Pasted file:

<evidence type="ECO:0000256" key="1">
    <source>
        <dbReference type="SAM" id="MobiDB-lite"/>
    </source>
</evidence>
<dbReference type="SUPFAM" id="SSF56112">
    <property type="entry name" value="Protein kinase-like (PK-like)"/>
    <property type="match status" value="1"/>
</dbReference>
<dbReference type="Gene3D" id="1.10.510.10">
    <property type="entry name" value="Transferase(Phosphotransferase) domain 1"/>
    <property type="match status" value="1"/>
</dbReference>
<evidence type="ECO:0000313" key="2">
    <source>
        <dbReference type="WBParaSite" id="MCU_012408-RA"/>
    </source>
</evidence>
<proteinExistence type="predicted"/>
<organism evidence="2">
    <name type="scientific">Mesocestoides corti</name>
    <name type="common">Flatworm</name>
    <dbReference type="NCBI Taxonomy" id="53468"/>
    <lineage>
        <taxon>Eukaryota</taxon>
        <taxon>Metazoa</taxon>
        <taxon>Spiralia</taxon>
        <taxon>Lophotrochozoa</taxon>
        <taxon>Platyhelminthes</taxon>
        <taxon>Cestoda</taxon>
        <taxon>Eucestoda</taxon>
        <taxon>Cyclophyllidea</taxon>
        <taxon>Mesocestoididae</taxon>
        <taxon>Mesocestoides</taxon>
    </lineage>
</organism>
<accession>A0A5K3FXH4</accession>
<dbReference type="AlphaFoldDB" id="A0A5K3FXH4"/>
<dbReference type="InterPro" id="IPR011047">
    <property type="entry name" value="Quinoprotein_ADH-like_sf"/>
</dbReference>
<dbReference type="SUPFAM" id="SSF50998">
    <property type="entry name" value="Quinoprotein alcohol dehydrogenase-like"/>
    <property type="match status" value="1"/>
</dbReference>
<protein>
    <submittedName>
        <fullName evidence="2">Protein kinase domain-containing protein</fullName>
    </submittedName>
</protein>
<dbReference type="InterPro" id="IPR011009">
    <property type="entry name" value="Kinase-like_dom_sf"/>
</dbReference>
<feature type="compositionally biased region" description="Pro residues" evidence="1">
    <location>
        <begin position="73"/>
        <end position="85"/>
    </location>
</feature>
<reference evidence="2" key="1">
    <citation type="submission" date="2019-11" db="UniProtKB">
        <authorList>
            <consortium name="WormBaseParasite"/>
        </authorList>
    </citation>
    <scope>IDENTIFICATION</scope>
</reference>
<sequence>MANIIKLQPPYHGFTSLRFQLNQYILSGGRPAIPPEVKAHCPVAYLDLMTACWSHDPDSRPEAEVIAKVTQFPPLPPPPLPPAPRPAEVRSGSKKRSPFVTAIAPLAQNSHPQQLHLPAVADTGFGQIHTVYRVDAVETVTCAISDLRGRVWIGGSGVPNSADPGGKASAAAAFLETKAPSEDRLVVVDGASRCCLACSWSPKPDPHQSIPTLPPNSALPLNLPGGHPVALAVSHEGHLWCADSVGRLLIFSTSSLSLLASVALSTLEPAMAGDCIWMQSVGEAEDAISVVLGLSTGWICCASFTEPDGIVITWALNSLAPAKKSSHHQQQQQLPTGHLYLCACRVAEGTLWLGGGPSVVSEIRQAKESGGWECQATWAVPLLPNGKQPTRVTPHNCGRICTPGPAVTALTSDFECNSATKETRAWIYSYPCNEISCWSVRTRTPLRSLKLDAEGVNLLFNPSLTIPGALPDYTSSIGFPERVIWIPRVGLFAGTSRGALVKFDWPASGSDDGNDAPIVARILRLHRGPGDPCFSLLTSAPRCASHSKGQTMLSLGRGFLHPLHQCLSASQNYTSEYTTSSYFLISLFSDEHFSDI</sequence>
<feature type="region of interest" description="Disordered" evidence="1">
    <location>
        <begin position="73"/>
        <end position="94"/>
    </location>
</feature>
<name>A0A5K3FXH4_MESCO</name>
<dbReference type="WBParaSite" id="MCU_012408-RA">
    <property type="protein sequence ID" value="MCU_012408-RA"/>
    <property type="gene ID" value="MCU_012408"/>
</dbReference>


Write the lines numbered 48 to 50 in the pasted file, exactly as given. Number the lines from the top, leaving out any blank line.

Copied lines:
        <fullName evidence="2">Protein kinase domain-containing protein</fullName>
    </submittedName>
</protein>